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16 October 2014
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Brendan McMahon

My name is Brendan McMahon and I am a retired Engineering Lecturer, I took early retirement four years ago to do the things I have not had time for previously, including writing.

I have been writing for a few years and I have had a few stories published in Irelands Own, Ulla’s Nib and Castlreagh Anthology.

The Tale of the Lunchbox by Brendan McMahon

 

He arose, staggered dreamily across the lino-covered floor, and with a cursory brush of his hand cleared a stripe of condensation. Squinted eyes peered out the bedroom window. A hoar frost covered the pavement and a foggy haze formed a halo around the streetlight.
After a quick shave and a mug of tea, he hurried out, his coat lapels pulled tightly to his pleuritic chest, the plastic lunchbox secured under his oxter. As he hurried along, he continually coughed, repeatedly clearing his throat, and spitting uncouthly on the frosted ground.
            On reaching the bus stop, his breathing wheezy from hurrying, he stepped back against the wall as the spasms of coughing continued to rack his failing lungs. He removed a cigarette from the packet and dispersing the tears on his cheeks with a brief wipe of his coat sleeve, he placed it between his trembling lips. Searching vainly he cursed quietly as he fumbled through empty pockets. A dejected look on his pale face he looked beseechingly along the line, the cough recurring in spasms. Timidly he walked over to a young lad in the queue.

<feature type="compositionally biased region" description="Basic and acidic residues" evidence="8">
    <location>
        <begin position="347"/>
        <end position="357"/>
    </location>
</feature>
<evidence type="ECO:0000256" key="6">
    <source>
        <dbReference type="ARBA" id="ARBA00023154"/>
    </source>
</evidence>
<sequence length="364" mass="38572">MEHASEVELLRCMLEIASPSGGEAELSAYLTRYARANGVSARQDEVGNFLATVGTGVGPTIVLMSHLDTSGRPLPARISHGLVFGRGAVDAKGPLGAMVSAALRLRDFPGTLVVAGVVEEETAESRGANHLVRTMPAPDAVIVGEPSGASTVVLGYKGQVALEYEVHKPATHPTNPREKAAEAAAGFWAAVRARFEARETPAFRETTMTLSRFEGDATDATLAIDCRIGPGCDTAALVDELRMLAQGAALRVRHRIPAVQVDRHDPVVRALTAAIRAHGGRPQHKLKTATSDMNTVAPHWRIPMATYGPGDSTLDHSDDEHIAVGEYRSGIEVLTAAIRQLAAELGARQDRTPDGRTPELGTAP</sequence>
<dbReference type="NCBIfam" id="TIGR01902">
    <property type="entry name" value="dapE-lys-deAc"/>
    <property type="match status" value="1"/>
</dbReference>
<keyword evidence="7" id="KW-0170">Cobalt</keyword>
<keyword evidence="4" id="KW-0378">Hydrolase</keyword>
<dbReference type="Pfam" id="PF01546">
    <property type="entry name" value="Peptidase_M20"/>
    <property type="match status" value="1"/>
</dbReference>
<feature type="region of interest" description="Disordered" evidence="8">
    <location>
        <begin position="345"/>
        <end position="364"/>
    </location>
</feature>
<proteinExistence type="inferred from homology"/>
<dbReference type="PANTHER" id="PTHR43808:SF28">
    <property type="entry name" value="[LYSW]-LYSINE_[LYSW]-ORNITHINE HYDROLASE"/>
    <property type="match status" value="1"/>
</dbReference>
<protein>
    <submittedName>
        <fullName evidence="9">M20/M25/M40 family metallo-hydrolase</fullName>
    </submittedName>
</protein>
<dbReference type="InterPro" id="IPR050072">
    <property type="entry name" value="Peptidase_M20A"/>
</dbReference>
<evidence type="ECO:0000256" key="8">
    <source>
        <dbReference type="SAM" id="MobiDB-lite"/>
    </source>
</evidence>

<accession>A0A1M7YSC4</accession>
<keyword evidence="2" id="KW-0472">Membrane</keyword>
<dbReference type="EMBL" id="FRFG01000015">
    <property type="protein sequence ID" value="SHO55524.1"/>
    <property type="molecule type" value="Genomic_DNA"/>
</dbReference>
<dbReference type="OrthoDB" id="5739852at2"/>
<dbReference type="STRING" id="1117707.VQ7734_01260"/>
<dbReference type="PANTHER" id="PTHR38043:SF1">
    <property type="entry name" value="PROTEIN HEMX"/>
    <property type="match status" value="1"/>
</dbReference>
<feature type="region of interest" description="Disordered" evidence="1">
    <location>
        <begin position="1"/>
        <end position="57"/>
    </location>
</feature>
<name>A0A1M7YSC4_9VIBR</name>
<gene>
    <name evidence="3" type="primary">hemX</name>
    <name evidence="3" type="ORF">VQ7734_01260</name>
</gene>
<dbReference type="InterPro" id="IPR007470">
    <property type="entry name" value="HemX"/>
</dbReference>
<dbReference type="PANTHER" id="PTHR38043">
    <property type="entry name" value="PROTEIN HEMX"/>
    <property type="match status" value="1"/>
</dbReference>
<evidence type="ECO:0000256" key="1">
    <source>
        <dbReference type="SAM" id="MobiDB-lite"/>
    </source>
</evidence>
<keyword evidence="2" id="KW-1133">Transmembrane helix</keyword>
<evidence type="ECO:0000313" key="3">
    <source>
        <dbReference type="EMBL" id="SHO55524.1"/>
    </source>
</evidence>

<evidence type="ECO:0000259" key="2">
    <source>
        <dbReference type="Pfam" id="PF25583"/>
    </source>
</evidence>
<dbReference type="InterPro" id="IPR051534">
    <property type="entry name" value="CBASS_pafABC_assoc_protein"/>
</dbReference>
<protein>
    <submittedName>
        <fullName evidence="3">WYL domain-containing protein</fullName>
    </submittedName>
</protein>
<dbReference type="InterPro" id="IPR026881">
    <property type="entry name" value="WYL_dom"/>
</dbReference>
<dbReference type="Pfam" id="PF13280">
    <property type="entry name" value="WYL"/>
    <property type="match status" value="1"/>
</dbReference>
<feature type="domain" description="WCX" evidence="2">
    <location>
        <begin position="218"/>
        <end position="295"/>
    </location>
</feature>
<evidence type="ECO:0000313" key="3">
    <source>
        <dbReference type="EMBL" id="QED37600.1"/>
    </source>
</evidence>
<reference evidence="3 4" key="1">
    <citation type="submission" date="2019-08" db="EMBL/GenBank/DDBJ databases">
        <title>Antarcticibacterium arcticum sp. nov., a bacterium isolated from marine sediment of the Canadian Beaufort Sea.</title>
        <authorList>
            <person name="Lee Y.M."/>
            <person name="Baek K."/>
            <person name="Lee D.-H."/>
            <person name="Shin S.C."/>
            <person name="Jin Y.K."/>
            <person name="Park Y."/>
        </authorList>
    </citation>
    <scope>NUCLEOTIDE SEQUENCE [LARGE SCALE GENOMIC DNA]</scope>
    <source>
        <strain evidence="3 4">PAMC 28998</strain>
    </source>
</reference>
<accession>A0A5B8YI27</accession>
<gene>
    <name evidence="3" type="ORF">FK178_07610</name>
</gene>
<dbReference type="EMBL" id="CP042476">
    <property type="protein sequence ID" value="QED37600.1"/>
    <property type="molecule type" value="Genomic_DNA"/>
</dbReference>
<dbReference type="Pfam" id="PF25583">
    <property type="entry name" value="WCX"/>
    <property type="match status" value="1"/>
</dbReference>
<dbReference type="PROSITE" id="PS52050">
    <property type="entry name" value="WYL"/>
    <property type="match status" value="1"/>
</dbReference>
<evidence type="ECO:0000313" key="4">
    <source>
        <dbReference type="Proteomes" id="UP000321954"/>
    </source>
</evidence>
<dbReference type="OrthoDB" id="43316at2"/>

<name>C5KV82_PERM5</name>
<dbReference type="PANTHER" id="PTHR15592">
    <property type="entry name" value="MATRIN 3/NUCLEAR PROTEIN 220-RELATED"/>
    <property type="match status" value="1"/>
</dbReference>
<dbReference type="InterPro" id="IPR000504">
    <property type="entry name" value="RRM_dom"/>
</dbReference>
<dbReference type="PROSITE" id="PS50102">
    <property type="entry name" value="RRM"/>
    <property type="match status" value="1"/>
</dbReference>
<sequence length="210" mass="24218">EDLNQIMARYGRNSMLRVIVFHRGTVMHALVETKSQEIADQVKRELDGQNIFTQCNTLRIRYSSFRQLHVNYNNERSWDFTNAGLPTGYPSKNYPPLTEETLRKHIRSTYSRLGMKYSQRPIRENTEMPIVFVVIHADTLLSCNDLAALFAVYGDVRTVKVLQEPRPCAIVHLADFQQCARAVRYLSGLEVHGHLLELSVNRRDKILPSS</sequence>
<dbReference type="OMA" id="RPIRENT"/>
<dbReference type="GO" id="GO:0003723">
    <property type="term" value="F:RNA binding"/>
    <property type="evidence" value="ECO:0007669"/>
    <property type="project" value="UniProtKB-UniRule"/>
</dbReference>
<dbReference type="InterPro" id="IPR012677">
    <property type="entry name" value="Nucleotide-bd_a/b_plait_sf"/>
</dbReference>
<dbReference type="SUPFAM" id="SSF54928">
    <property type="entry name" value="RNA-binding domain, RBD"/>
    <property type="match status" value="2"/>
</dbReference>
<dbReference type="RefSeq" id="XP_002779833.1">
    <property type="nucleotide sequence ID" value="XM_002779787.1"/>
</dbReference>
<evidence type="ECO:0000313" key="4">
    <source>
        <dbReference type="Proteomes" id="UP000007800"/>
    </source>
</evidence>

“Got a light son?” He inquired hopefully.
The young lad looked dreamily into his face. “Wha? …”
He displayed the cigarette in his shaky hand.
“Naw!” Came the abrupt reply.
Dispirited he retreated to the wall, pulling the lapels across his chest and stamping his feet, a mixture of frustration and chill, the unlit cigarette still drooping from his cracked lips.
A glow showed in the darkness exposing a face approaching the bus stop. “Oh!..” he mused joyfully, and moved into the path of the smoker.
“Ah!! … A light mate?” He mumbled holding up the cigarette. The smoker his hands warm in his trouser pockets projected his head in response. Two faces moved closer and he puffed vigorously the intensified glow portraying a more pleasing façade.
“Thanks mate!” 
His benefactor continued without response,
He drew deeply and allowed the smoke infiltrate his lungs, savouring the enjoyment for a moment before exhaling, the nervous twitch of the thumb knocking off the non-existent ash. The bus approached and he delved his left hand into his trouser pocket, removing the change and counted out the correct amount. He moved forward from the wall and joined the end of the queue as another female commuter hurried from the misty darkness. He stepped onto the platform and looked anxiously into the crowded lower deck, the driver collecting the money voiced noisily.
“Move up the bus!       Sorry sir!… no more thank you!”